Smithsonian Tropical Research Institute conference announcement, 31 March 2011 | If designed and implemented correctly, REDD+ has the potential to generate a valuable stream of funding for initiatives that will conserve and restore important tracts of tropical forests. These efforts would not only contribute toward abating the effects of global warming, but also to protect biodiversity and ecosystem services, and support poverty alleviation and rural development. Alternatively, if the mechanism fails to adequately address potential pitfalls, REDD+ could compromise local livelihoods, affect traditional uses of forests, and enhance or catalyze corruption, among other problems… Panama has been actively engaged in international negotiations and debates regarding REDD+.
By Rhett A. Butler, mongabay.com, 31 March 2011 | A new report from World Growth International, a lobby group for industrial forestry interests, contains “false and misleading” information on the economic impact of reducing Indonesia’s deforestation rate, says an Indonesian environmental group. The report, released today, claims that reducing deforestation in Indonesia will cost the country 3.5 million jobs annually by slowing growth of the forestry sector… But Oxley’s claims were quickly countered by Elfian Effendi, Director of Greenomics-Indonesia. “The World Growth report is misleading,” Effendi told mongabay.com via email. “Greenomics sees the employment calculation as false and totally baseless.”
Profor, 31 March 2011 | The World Bank Institute which shares knowledge related to poverty reduction has recently published online a training manual for estimating REDD+ opportunity costs. The theory behind REDD+ and terms of art like “carbon dioxide equivalents” or “net profit values” are demystified in accessible terms and helpful graphs. The guide is intended for “professionals within governments, universities, research institutions, international or non-governmental organizations and program developers who may use the presented methods and tools to estimate opportunity costs and incorporate these costs into recommendations for REDD+ policies and programs.” But it has elements for the layman as well. Among the very didactic charts, two illustrate the fallacy of thinking of the trade-off between forests and agriculture as a lost cause for trees.
Demerara Waves, 31 March 2011 | Norway Thursday night stressed the need for anti-corruption mechanisms before compensating Guyana and other countries to preserve their forests. “We do not want to interfere in how Guyana use money…But there must be strict standards for anti-corruption and also strict international standards for environmental and social concerns that will be applied,” said Norway’s Environment and International Development Minister, Erik Solheim. He also identified the need for a consultative process with interest groups and others. “As long as these basic standards are applied, it is up to Guyana to decide how it will use its money,” he told a news conference that he shared with President Bharrat Jagdeo. Solheim confirmed that an additional US$40 million would be paid to Guyana because the country has kept within the limits of deforestation, a sign that a call by the Group of 22 civil society activists and politicians’ call for monies to be withheld has been rejected.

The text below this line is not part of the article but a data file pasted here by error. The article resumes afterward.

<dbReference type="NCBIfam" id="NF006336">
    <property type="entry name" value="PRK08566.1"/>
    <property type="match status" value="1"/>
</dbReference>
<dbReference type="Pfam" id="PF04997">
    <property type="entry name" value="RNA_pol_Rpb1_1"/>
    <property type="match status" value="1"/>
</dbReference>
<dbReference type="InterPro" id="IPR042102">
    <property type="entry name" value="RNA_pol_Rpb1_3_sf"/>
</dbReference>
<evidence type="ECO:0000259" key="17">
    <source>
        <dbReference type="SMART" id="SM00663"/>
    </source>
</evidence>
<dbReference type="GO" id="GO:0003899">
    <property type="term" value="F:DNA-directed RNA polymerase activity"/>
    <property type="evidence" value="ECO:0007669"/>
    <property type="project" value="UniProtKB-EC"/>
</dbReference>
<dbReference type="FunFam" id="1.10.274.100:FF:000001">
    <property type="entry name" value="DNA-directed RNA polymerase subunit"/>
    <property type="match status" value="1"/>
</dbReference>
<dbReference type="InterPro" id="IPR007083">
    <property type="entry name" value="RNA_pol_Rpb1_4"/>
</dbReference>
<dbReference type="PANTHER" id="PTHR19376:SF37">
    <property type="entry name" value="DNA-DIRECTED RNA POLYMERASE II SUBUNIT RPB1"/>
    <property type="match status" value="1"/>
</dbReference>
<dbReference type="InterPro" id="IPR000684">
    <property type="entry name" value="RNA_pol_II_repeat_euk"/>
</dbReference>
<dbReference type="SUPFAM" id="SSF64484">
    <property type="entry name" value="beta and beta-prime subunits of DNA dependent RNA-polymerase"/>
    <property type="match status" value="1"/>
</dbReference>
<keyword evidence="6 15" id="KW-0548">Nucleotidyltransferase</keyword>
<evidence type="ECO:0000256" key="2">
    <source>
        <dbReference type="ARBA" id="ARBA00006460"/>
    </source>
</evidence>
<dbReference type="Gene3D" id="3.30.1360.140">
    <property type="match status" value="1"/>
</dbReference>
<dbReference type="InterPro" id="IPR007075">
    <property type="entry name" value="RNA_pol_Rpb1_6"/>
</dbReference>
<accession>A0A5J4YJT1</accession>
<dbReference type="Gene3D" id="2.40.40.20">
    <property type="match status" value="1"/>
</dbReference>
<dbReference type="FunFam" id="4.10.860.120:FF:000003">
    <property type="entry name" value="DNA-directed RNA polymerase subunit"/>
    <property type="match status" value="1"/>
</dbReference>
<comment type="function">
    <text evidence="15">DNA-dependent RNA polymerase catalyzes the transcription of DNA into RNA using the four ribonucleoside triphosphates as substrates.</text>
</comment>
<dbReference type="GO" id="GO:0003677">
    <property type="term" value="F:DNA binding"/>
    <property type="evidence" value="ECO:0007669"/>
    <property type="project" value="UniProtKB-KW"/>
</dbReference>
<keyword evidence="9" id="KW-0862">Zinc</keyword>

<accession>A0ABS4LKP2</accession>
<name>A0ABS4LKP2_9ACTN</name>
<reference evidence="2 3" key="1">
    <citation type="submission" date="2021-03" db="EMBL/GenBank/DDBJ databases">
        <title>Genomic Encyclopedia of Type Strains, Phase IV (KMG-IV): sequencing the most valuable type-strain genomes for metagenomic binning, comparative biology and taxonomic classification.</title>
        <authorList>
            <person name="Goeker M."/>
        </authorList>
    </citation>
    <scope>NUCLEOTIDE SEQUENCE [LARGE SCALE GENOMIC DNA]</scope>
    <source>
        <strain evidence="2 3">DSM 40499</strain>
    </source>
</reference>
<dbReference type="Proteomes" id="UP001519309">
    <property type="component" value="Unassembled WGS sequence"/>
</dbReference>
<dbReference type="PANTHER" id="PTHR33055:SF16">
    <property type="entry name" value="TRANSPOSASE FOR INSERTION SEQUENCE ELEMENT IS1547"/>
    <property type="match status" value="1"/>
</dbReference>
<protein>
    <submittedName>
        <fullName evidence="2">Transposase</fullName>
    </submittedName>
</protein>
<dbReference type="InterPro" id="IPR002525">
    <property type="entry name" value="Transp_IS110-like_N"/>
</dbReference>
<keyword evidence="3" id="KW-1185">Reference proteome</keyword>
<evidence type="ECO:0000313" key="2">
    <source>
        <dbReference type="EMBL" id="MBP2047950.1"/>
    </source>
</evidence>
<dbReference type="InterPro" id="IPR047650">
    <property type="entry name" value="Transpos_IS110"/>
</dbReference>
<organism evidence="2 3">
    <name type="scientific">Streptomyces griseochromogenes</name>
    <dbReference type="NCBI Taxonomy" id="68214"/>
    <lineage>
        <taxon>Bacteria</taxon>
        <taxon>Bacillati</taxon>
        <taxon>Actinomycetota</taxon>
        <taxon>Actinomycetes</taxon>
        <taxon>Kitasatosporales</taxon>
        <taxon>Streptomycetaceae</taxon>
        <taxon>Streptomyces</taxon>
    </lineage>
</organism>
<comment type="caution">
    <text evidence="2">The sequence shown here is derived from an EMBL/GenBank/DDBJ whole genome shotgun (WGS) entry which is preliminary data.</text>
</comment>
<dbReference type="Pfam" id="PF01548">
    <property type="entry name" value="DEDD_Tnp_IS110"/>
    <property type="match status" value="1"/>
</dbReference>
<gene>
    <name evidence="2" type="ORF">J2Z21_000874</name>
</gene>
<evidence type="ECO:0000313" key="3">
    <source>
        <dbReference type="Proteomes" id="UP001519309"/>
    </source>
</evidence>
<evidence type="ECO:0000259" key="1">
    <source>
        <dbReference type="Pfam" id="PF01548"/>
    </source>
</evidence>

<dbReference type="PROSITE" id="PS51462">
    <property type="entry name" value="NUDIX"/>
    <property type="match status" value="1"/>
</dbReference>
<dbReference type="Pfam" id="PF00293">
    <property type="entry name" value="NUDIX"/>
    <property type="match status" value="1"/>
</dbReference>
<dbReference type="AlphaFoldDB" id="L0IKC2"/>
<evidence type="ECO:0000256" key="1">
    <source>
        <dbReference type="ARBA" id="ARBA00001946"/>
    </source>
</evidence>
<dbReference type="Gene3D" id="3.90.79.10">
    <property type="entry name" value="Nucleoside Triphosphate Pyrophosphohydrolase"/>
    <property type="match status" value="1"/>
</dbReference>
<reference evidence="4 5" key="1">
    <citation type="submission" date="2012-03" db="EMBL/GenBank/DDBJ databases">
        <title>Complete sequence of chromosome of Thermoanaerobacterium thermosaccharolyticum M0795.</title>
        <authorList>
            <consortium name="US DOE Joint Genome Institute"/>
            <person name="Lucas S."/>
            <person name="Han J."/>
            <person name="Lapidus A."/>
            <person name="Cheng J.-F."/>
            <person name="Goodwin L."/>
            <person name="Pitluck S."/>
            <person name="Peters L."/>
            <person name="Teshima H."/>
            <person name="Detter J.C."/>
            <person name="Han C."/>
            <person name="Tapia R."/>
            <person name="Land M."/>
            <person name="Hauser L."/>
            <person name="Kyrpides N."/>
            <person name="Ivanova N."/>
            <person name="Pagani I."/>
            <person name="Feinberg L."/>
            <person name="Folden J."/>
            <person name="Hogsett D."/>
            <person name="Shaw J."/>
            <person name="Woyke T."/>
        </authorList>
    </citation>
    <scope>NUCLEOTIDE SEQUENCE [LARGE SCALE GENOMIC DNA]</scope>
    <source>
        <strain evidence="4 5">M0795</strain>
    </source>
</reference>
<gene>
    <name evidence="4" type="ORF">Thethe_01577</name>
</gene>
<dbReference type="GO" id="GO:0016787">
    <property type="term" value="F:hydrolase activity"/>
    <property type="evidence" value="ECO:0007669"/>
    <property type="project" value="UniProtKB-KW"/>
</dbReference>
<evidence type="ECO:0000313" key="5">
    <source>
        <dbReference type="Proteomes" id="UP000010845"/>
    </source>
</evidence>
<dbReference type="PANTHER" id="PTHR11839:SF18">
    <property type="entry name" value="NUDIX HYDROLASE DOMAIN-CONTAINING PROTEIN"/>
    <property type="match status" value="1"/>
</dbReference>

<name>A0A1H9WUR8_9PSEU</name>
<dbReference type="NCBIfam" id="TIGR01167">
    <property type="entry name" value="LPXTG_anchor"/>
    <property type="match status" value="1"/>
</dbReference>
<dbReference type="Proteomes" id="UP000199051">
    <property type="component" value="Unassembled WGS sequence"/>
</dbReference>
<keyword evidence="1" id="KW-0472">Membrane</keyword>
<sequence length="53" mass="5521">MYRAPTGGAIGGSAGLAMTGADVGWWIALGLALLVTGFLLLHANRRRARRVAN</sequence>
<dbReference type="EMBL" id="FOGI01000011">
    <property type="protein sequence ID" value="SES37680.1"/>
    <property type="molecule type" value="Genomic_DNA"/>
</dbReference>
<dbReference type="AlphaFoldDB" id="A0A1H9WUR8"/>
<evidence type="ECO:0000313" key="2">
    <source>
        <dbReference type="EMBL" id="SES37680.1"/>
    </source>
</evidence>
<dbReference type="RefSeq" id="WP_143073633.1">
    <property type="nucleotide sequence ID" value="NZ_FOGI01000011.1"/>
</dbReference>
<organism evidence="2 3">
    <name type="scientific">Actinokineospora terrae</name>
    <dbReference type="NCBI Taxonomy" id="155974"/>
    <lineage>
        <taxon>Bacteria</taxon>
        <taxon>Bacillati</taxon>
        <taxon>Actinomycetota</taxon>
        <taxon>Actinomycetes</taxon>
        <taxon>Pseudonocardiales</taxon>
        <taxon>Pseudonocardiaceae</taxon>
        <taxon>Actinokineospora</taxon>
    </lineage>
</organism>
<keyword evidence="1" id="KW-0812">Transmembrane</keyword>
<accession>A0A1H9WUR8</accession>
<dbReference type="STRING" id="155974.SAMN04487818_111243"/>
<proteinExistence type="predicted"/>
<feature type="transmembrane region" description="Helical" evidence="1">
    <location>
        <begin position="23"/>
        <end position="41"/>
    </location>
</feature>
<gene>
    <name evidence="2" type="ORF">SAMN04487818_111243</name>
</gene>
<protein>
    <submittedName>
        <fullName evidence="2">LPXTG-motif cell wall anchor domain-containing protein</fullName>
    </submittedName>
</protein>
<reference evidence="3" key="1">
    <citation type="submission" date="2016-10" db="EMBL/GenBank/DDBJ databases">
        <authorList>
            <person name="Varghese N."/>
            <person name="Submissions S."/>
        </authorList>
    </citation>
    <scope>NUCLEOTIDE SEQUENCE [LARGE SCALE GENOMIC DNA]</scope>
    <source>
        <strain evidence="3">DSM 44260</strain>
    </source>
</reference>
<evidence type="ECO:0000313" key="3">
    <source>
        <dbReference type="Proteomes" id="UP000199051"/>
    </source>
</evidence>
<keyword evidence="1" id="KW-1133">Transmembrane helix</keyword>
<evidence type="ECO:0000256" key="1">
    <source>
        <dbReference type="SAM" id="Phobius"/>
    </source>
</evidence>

Stabroek News, 31 March 2011 | Following a letter to Norway’s government by a group of prominent Guyanese who said there is no present justification for the release of funds under the forests’ pact between the two countries, members of the Multi Stakeholders Steering Committee (MSSC) have taken “exception” to its contents.
Guyana Chronicle, 31 March 2011 | The members of the Multi Stakeholders Steering Committee (MSSC) of Guyana’s Low Carbon Development Strategy (LCDS) take exception to an open letter sent by a group of Guyanese to the government of Norway, which is clearly intended to undermine the implementation of the agreement between the governments of Norway and Guyana to provide Guyana with payments for services rendered in preserving Guyana’s forests. The MSSC comprises a wide public, private partnership, which includes non-governmental organisations, environmental and indigenous peoples’ organizations, labour and the business community. The civil society members of the MSSC have volunteered their involvement because of their commitment towards establishing a transparent and constructive process to deliver the REDD+ Programme and the LCDS. The MSSC is committed to its responsibility to oversee, assist and guide the process of Guyana’s LCDS.